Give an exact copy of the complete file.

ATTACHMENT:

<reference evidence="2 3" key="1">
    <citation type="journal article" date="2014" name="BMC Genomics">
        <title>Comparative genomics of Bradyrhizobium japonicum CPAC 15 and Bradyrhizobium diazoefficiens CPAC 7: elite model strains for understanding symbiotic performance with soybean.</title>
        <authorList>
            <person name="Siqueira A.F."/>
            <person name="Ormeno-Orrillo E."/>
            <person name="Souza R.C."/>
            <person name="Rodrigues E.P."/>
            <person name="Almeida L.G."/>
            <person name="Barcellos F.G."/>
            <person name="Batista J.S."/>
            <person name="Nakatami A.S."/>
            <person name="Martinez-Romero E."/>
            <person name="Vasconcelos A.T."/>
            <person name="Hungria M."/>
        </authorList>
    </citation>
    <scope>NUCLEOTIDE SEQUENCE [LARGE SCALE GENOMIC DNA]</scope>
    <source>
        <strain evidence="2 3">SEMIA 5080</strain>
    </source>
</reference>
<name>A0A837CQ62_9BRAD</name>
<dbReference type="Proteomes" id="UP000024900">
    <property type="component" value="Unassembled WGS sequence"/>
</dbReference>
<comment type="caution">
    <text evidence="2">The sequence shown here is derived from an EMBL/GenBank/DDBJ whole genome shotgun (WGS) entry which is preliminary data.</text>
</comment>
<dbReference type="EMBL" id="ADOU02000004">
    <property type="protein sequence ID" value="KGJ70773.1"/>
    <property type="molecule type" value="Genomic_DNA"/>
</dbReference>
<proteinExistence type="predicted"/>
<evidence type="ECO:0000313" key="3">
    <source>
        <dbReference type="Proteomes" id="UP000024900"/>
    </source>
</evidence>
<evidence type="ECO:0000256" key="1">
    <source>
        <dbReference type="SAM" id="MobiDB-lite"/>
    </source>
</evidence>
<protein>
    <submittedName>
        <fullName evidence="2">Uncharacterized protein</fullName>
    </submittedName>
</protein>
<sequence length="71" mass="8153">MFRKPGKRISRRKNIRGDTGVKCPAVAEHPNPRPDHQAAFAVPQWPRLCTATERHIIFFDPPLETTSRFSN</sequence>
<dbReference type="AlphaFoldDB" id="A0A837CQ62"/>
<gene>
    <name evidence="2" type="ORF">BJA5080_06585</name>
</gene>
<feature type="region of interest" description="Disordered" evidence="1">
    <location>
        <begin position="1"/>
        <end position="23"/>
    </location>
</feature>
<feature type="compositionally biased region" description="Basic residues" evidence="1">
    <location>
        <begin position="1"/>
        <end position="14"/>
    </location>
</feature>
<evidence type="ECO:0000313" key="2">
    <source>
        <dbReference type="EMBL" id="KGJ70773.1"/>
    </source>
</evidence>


<reference evidence="2 3" key="1">
    <citation type="journal article" date="2014" name="BMC Genomics">
        <title>Comparative genomics of Bradyrhizobium japonicum CPAC 15 and Bradyrhizobium diazoefficiens CPAC 7: elite model strains for understanding symbiotic performance with soybean.</title>
        <authorList>
            <person name="Siqueira A.F."/>
            <person name="Ormeno-Orrillo E."/>
            <person name="Souza R.C."/>
            <person name="Rodrigues E.P."/>
            <person name="Almeida L.G."/>
            <person name="Barcellos F.G."/>
            <person name="Batista J.S."/>
            <person name="Nakatami A.S."/>
            <person name="Martinez-Romero E."/>
            <person name="Vasconcelos A.T."/>
            <person name="Hungria M."/>
        </authorList>
    </citation>
    <scope>NUCLEOTIDE SEQUENCE [LARGE SCALE GENOMIC DNA]</scope>
    <source>
        <strain evidence="2 3">SEMIA 5080</strain>
    </source>
</reference>
<name>A0A837CQ62_9BRAD</name>
<dbReference type="Proteomes" id="UP000024900">
    <property type="component" value="Unassembled WGS sequence"/>
</dbReference>
<comment type="caution">
    <text evidence="2">The sequence shown here is derived from an EMBL/GenBank/DDBJ whole genome shotgun (WGS) entry which is preliminary data.</text>
</comment>
<dbReference type="EMBL" id="ADOU02000004">
    <property type="protein sequence ID" value="KGJ70773.1"/>
    <property type="molecule type" value="Genomic_DNA"/>
</dbReference>
<proteinExistence type="predicted"/>
<evidence type="ECO:0000313" key="3">
    <source>
        <dbReference type="Proteomes" id="UP000024900"/>
    </source>
</evidence>
<evidence type="ECO:0000256" key="1">
    <source>
        <dbReference type="SAM" id="MobiDB-lite"/>
    </source>
</evidence>
<protein>
    <submittedName>
        <fullName evidence="2">Uncharacterized protein</fullName>
    </submittedName>
</protein>
<sequence length="71" mass="8153">MFRKPGKRISRRKNIRGDTGVKCPAVAEHPNPRPDHQAAFAVPQWPRLCTATERHIIFFDPPLETTSRFSN</sequence>
<dbReference type="AlphaFoldDB" id="A0A837CQ62"/>
<gene>
    <name evidence="2" type="ORF">BJA5080_06585</name>
</gene>
<feature type="region of interest" description="Disordered" evidence="1">
    <location>
        <begin position="1"/>
        <end position="23"/>
    </location>
</feature>
<feature type="compositionally biased region" description="Basic residues" evidence="1">
    <location>
        <begin position="1"/>
        <end position="14"/>
    </location>
</feature>
<evidence type="ECO:0000313" key="2">
    <source>
        <dbReference type="EMBL" id="KGJ70773.1"/>
    </source>
</evidence>